Doug Michels, the Santa Cruz Operation’s (SCO) president and chief executive, claims there is now evidence of growth in the Unix market despite rumours of its imminant demise.
At the SCO Forum user group meeting in Santa Cruz on Monday, he said that IDC expected the Unix on Intel sector to be the fastest growing area of the market, with growth rates of 10 per cent this year and 20 per cent next year. The market research company had also upped SCO’s revenue projections by $10 billion to $37 billion by 2003, he attested.
“The Intel space is starting to accelerate, and Merced is a signal for the Unix on Intel market to blast off. Other developments in the Intel architecture such as eight way Pentium machines, some of which will be announced shortly for sale, and clustering technology will provide potential disruption to proprietary Risc and mainframe systems,” he said.
This would create more competition on the market, he claimed and push SCO further into the enterprise. “In the past, we only got so far and then people moved to proprietary systems, but now we’ll continue to go up,” he said.
He also attested that: “Unix is doing so well because people are generally disappointed with Windows NT and its ability to be an enterprise server. There’s also been a widespread adoption of the network computing model, where most of the complexity is on the server, which the Internet has brought on at a rapid pace.”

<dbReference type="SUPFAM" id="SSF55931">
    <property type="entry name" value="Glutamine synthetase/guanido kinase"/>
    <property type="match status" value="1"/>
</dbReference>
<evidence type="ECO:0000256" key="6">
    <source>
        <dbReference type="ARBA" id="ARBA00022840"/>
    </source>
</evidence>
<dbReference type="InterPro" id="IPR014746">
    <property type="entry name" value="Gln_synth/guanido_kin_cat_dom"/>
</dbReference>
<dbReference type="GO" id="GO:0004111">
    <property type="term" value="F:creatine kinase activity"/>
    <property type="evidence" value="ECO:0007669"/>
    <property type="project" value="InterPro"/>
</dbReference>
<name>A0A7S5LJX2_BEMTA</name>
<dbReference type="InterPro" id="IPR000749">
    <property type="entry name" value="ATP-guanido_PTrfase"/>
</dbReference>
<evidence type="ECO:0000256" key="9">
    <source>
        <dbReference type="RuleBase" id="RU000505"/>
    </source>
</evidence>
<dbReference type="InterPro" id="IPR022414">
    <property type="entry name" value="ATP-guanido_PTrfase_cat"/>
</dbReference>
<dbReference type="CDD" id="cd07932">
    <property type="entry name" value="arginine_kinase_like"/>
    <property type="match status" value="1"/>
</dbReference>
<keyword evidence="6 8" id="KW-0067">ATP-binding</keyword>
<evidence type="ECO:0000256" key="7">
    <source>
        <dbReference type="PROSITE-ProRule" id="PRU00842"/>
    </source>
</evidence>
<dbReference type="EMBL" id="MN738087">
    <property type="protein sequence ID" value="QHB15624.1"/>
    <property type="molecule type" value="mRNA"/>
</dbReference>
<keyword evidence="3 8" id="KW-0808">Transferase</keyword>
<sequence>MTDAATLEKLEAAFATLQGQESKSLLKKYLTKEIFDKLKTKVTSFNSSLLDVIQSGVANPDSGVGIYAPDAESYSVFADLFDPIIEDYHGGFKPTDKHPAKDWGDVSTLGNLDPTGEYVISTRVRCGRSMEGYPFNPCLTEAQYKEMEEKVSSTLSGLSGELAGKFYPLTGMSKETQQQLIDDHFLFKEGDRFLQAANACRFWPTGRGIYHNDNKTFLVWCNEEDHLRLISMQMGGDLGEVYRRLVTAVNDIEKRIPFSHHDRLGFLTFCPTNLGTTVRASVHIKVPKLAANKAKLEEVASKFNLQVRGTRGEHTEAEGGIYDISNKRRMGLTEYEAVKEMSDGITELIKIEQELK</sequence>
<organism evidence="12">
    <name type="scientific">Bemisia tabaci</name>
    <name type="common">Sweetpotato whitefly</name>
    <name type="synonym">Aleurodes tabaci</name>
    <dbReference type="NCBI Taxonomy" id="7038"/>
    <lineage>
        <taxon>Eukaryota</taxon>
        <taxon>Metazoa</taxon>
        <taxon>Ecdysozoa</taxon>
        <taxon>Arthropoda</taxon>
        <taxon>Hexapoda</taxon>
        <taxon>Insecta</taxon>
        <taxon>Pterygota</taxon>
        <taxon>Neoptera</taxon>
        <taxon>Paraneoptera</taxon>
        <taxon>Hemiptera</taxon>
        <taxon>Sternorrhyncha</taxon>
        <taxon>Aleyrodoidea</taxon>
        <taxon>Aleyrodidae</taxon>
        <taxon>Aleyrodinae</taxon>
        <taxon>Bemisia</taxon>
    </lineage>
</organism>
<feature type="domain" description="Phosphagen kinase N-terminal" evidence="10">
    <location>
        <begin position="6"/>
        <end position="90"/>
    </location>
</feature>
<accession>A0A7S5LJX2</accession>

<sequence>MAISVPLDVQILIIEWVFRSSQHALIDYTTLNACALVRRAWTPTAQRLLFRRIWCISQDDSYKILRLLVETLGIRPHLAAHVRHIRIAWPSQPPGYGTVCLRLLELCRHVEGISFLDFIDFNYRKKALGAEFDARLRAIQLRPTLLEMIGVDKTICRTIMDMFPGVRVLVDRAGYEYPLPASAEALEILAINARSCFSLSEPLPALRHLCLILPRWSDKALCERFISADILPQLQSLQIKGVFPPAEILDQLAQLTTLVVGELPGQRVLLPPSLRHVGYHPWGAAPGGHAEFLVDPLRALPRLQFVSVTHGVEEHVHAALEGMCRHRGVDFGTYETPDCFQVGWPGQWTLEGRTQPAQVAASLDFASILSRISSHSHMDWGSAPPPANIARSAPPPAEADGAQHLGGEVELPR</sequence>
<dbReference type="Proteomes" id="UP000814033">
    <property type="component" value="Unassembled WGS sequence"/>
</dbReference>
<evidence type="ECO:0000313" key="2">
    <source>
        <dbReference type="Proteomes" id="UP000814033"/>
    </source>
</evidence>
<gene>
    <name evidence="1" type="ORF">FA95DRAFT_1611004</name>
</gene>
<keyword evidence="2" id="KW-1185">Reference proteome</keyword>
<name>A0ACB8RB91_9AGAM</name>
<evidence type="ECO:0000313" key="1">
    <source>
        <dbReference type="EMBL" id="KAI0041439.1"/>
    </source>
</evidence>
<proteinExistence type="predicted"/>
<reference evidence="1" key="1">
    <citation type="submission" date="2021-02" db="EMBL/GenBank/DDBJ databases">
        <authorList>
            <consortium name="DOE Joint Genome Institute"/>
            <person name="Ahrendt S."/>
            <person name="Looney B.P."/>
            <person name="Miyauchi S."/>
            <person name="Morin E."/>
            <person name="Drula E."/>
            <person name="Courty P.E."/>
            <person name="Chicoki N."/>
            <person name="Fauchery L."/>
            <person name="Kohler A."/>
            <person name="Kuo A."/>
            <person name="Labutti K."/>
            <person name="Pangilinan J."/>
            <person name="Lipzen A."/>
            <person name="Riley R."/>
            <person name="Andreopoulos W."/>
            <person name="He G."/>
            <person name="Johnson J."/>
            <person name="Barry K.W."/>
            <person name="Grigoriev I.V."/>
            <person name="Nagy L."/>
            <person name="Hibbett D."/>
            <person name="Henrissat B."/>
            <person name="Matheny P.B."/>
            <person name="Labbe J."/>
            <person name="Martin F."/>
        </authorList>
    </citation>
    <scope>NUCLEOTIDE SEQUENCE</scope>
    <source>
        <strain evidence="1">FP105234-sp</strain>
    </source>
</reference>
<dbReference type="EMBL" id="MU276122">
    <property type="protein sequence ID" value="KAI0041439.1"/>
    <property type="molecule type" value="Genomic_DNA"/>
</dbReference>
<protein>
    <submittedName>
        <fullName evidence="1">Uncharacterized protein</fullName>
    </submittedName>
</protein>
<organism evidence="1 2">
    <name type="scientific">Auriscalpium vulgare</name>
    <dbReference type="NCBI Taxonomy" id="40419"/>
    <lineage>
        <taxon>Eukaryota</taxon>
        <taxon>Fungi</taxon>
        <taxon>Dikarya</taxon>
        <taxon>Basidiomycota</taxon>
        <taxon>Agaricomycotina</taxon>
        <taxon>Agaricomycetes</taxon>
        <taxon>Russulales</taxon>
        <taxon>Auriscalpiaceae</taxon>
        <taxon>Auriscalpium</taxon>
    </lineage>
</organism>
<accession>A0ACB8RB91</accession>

He described the Internet as the most disruptive thing to ever hit the computer industry, which meant that even those companies that thought they were stable and secure were not necessarily so any more. As a result, “it’s all up for grabs again,” he claimed.
But interest in Linux had also made Unix more visible in general and helped customers realise there were other operating systems on the market other than Microsoft’s, he continued, while the Year 2000 (Y2K) problem was now imminant enough to force people to start taking decisions about what they need to do about it.
“A lot of people were in the wait and see mode, but now they’ve got to decide whether to change their systems or reinvest to make their old ones Y2K compliant, and a lot have recommitted to Unix. A lot of customers who were on the fence have come off it, but it’s not a one year phenomena and they’ll continue to build mission critical systems around Unix,” he claimed.
He added that sales from the firm’s Unixware operating system (OS) had grown 58 per cent in the last two years and now accounted for 30 per cent of its total revenues, up from 20 per cent last year.
“This is in line with what we expected. It’s not an overnight transition and Openserver still has a long life. But Openserver still grew last year, although not as fast as Unixware, which is why we’re showing growth,” he said.
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